Well, I'm not positive they're really experts; the following white paper
says they're using a factor of 10X too low for the solubility/phase
separation point--0.05% vis a vis 0.5%. I'm inclined to believe the
latter over the former as being "more expert".
Even if the former were correct, it's still only 2.5% of the saturation
volume in 100% RH air if were to condense it all. I'd be willing to
listen if somebody could recompute independently and show gross error in
the above estimate.
If it were such a problem as the above reference claims, it'd be
happening all over the US in such high numbers there'd be no way the
issue couldn't be addressed. I think they're simply over-reacting to
the possibilities of clean fuel contamination. _Getting_ contaminated
fuel from a service station, otoh, does happen fairly regularly owing to
water entrance into USTs by various mechanisms or other ways of
introducing water in bulk into supplies. But starting with clean fuel
in a vehicle tank from condensation? Nah, ain't agonna' happen...
<http://www.veeder.com/gold/download.cfm?doc_idi35 (PDF DOC link to a readable white paper on the subject by vendor of
prevention/mitigation systems for bulk suppliers)
Well, as noted before, I wasn't convinced by their analysis having done
the calculation so I kept looking and found another white paper; this
one by EPA
It draws the same conclusions I did--
"Phase separation, however, generally only occurs when liquid
water (as opposed to water vapor) is introduced to the fuel
system. If tank vents are left open, either in the engine being
operated, or at a fuel distribution station, water can enter the
fuel system in the form of rain (or spillage, etc.) or through
the air in the form of moisture. Also, since conventional
gasoline absorbs very little water, there is often a layer of
water present at the bottom of a filling station tank normally
used to store conventional gasoline (water is more dense than
gasoline, and will therefore sink to the bottom). Before an
oxygenated gasoline is added to such a storage tank for the first
time (particularly ethanol-blended fuels), this water must be
purged from the tank to prevent the water from removing any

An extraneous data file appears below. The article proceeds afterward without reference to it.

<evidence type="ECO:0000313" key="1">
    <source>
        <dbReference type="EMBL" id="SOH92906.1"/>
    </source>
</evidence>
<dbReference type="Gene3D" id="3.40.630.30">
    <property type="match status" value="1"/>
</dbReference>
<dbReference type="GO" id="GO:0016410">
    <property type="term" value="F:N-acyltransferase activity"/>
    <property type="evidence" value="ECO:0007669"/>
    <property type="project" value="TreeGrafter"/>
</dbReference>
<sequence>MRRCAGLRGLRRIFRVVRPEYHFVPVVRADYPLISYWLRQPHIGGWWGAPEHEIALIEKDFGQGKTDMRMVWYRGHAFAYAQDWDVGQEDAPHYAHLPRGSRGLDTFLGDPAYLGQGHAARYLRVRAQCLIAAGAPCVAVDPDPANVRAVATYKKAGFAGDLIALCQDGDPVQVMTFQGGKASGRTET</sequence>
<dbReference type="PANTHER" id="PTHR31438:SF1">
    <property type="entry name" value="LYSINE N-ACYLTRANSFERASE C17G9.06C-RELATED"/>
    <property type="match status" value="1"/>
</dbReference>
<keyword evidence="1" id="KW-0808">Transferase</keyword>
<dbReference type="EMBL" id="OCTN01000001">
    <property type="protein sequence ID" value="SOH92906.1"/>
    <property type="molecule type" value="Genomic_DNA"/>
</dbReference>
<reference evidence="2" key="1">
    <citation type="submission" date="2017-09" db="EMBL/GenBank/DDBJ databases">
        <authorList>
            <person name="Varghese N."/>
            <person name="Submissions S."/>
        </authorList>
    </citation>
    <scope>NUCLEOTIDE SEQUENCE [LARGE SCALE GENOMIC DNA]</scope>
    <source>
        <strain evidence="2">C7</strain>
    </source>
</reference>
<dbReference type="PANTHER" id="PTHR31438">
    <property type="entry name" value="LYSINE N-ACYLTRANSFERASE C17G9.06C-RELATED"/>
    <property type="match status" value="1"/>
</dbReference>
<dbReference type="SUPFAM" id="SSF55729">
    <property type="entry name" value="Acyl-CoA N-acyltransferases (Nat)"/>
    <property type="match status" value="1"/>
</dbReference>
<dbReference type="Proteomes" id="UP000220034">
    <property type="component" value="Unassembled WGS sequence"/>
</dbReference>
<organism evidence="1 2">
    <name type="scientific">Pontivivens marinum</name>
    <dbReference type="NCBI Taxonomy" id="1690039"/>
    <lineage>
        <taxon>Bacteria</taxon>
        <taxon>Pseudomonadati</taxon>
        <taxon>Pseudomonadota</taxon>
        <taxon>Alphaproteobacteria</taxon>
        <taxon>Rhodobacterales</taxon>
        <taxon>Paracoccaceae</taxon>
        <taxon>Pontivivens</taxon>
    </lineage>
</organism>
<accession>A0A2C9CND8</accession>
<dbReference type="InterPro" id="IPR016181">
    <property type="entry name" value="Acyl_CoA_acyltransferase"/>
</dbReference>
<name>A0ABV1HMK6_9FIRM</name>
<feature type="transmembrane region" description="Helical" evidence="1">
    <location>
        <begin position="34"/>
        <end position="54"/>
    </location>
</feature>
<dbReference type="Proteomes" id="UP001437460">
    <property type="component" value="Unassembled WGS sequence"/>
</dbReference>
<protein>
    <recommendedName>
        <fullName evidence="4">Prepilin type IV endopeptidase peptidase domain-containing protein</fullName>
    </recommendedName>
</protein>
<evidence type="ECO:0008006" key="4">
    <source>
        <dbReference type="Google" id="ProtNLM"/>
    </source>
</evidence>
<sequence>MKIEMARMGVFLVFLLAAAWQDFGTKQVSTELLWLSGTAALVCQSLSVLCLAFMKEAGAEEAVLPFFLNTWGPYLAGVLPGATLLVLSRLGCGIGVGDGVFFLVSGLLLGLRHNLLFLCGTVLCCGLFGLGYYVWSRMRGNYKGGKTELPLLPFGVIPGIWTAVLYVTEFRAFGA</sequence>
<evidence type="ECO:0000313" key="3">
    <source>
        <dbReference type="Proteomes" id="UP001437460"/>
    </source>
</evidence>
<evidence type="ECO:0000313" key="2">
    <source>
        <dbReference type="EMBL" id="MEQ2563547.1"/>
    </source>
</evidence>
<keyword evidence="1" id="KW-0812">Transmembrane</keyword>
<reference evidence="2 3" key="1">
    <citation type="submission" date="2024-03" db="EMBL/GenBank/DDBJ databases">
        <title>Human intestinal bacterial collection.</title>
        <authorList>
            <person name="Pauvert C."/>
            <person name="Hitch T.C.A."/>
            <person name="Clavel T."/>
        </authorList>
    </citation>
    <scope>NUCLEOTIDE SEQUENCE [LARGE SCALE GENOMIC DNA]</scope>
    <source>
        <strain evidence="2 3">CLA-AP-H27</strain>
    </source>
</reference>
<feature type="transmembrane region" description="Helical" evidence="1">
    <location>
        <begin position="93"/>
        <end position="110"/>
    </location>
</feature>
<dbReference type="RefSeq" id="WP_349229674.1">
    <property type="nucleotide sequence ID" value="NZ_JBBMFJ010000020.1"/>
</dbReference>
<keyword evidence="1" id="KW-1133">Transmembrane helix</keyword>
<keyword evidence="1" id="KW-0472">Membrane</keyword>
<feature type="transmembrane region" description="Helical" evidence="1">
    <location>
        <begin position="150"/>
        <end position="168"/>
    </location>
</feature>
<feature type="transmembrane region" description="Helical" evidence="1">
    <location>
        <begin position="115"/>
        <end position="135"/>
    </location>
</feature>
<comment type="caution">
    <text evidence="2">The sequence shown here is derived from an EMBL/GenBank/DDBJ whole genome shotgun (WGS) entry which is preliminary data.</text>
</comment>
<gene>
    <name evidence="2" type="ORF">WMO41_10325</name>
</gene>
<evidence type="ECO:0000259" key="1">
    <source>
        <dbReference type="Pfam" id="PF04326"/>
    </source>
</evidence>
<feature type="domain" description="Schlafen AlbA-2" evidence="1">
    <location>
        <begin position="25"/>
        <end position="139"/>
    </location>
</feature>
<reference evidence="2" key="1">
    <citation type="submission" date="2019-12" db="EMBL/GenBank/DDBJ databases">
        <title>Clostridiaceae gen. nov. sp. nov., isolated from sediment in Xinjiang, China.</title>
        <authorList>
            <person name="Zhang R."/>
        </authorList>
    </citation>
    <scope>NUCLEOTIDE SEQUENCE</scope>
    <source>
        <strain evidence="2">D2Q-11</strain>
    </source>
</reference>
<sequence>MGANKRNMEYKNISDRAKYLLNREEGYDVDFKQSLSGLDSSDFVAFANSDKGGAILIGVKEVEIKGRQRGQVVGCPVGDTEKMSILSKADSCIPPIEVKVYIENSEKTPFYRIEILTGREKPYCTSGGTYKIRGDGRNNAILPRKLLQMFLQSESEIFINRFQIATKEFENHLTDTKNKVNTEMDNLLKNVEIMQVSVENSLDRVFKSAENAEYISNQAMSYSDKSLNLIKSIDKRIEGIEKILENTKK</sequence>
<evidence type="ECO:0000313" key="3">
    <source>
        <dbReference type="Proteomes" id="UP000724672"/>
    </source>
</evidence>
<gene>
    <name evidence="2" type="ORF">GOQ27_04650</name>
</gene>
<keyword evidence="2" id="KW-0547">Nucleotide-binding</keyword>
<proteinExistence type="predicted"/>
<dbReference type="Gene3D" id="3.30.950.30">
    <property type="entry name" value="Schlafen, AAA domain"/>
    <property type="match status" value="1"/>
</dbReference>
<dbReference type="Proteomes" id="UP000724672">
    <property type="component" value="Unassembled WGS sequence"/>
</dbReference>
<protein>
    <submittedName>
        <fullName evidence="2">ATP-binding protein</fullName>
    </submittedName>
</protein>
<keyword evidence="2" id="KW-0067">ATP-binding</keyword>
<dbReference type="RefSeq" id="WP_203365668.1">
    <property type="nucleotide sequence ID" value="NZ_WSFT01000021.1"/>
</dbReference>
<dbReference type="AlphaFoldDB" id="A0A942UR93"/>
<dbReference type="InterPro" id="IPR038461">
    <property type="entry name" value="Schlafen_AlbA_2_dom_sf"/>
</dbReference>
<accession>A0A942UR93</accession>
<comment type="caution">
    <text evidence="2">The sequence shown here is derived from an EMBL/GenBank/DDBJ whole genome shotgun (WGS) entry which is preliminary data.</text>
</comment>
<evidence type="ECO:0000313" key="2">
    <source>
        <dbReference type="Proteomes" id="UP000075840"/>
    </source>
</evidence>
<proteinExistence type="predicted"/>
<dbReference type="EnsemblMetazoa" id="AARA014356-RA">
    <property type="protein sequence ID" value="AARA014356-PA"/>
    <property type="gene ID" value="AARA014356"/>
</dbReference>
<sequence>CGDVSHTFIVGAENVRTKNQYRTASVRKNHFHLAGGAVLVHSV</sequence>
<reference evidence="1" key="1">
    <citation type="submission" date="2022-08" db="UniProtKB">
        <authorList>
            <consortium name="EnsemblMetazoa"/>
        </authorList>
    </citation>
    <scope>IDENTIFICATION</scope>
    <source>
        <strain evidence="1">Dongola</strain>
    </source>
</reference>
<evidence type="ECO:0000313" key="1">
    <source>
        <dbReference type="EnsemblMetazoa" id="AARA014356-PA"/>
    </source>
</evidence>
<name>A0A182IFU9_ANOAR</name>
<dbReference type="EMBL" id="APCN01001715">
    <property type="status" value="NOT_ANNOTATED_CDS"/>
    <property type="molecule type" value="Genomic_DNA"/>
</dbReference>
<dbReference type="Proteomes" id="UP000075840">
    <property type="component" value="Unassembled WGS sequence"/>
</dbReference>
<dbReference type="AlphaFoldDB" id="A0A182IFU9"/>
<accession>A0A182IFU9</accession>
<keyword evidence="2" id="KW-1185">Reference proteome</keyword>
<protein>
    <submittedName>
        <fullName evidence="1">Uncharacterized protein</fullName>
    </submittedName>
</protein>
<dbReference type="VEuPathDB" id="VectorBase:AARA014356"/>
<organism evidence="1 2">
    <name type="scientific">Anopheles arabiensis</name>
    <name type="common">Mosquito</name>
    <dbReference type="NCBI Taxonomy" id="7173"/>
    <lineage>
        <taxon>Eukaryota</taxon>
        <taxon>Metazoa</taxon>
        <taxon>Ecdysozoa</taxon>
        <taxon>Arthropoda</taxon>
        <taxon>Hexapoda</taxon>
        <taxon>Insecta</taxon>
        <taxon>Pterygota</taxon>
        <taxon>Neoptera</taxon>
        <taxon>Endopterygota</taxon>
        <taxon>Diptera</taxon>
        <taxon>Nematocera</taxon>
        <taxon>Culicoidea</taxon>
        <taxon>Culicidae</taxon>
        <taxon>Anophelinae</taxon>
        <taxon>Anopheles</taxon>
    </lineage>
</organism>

ethanol from the fuel.
Since the solubility of water in both gasoline and air
decreases with a decrease in temperature, water can enter a fuel
system through condensation when the atmospheric temperature
changes. For example, assume a tank containing conventional
gasoline contains only one gallon of fuel. Assume also that it
is closed while the outside temperature is 100 degrees F with a
relative humidity of 100 percent. If this tank is left sealed
and the temperature drops to 40 degrees F, water will likely
condense on the inside of the tank, and dissolve in the fuel. In
order for enough water to condense from the air to cause
gasoline-water phase separation, however, there must be
approximately 200 gallons of air per gallon of fuel over this
temperature drop (100 to 40 degrees). Since oxygenated fuels can
hold even more water than conventional gasoline, it is even more
unlikely that enough water will condense from the air to cause
gasoline-water phase separation."
The 200:1 ratio almost precisely duplicates my earlier estimate...I just
quoted it over a differing volume and in alternate units. I did note
that while I hadn't computed it, the 3.8 tsp measurement your reference
used is referred to in this document but they mis-computed/mis-typed the
percentage in the 0.05%; it is 0.5%.
So, anyway, the problem of phase separation in E10 of initially clean
fuel in a clean tank occurring owing to moisture condensation from the
air introduced alone is simply a non-issue.
On Saturday, August 6, 2016 at 9:27:44 PM UTC-4, Bill wrote:
minimum price for a aftermarket in tank pump assembly 300 to 400 bucks.
for a brand new OEM pump at least 600 bucks and often more. pumps include fuel gauge and fuel filter. the gasoline in the tank cools the pump. run the tank low or out, espically in hot weather, fries the pump.......
my 1969 impala had a fuel pump fail, a easy replacement bolted to the engine.. i think it cost 40 bucks
far cheaper to always keep the tank at least half full.
but its your money and your back, feel free to replace them as often as you want..........
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